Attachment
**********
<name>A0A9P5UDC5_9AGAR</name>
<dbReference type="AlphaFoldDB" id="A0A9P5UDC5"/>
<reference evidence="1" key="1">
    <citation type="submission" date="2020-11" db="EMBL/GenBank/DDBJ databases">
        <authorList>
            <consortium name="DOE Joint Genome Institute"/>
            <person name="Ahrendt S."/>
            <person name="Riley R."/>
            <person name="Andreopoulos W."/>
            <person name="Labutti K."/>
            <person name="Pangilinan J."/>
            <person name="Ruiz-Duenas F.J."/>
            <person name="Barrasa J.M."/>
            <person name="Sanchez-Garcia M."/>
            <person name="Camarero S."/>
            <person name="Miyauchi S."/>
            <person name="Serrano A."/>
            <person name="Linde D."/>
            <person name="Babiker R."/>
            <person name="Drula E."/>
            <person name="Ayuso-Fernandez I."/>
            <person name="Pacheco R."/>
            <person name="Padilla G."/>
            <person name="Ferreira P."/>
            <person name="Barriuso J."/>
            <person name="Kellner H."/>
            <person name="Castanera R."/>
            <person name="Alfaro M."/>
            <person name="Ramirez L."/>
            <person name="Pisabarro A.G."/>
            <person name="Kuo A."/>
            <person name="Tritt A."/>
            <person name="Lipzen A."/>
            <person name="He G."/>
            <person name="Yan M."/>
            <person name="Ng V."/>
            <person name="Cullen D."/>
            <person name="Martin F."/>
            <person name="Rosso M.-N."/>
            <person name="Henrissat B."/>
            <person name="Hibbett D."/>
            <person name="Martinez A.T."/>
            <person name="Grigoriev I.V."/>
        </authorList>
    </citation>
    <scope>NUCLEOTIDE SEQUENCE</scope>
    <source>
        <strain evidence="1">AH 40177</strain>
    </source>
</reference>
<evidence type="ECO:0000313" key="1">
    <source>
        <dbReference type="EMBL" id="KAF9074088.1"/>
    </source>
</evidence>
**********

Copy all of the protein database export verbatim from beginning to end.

<name>A0A9P5UDC5_9AGAR</name>
<dbReference type="AlphaFoldDB" id="A0A9P5UDC5"/>
<reference evidence="1" key="1">
    <citation type="submission" date="2020-11" db="EMBL/GenBank/DDBJ databases">
        <authorList>
            <consortium name="DOE Joint Genome Institute"/>
            <person name="Ahrendt S."/>
            <person name="Riley R."/>
            <person name="Andreopoulos W."/>
            <person name="Labutti K."/>
            <person name="Pangilinan J."/>
            <person name="Ruiz-Duenas F.J."/>
            <person name="Barrasa J.M."/>
            <person name="Sanchez-Garcia M."/>
            <person name="Camarero S."/>
            <person name="Miyauchi S."/>
            <person name="Serrano A."/>
            <person name="Linde D."/>
            <person name="Babiker R."/>
            <person name="Drula E."/>
            <person name="Ayuso-Fernandez I."/>
            <person name="Pacheco R."/>
            <person name="Padilla G."/>
            <person name="Ferreira P."/>
            <person name="Barriuso J."/>
            <person name="Kellner H."/>
            <person name="Castanera R."/>
            <person name="Alfaro M."/>
            <person name="Ramirez L."/>
            <person name="Pisabarro A.G."/>
            <person name="Kuo A."/>
            <person name="Tritt A."/>
            <person name="Lipzen A."/>
            <person name="He G."/>
            <person name="Yan M."/>
            <person name="Ng V."/>
            <person name="Cullen D."/>
            <person name="Martin F."/>
            <person name="Rosso M.-N."/>
            <person name="Henrissat B."/>
            <person name="Hibbett D."/>
            <person name="Martinez A.T."/>
            <person name="Grigoriev I.V."/>
        </authorList>
    </citation>
    <scope>NUCLEOTIDE SEQUENCE</scope>
    <source>
        <strain evidence="1">AH 40177</strain>
    </source>
</reference>
<evidence type="ECO:0000313" key="1">
    <source>
        <dbReference type="EMBL" id="KAF9074088.1"/>
    </source>
</evidence>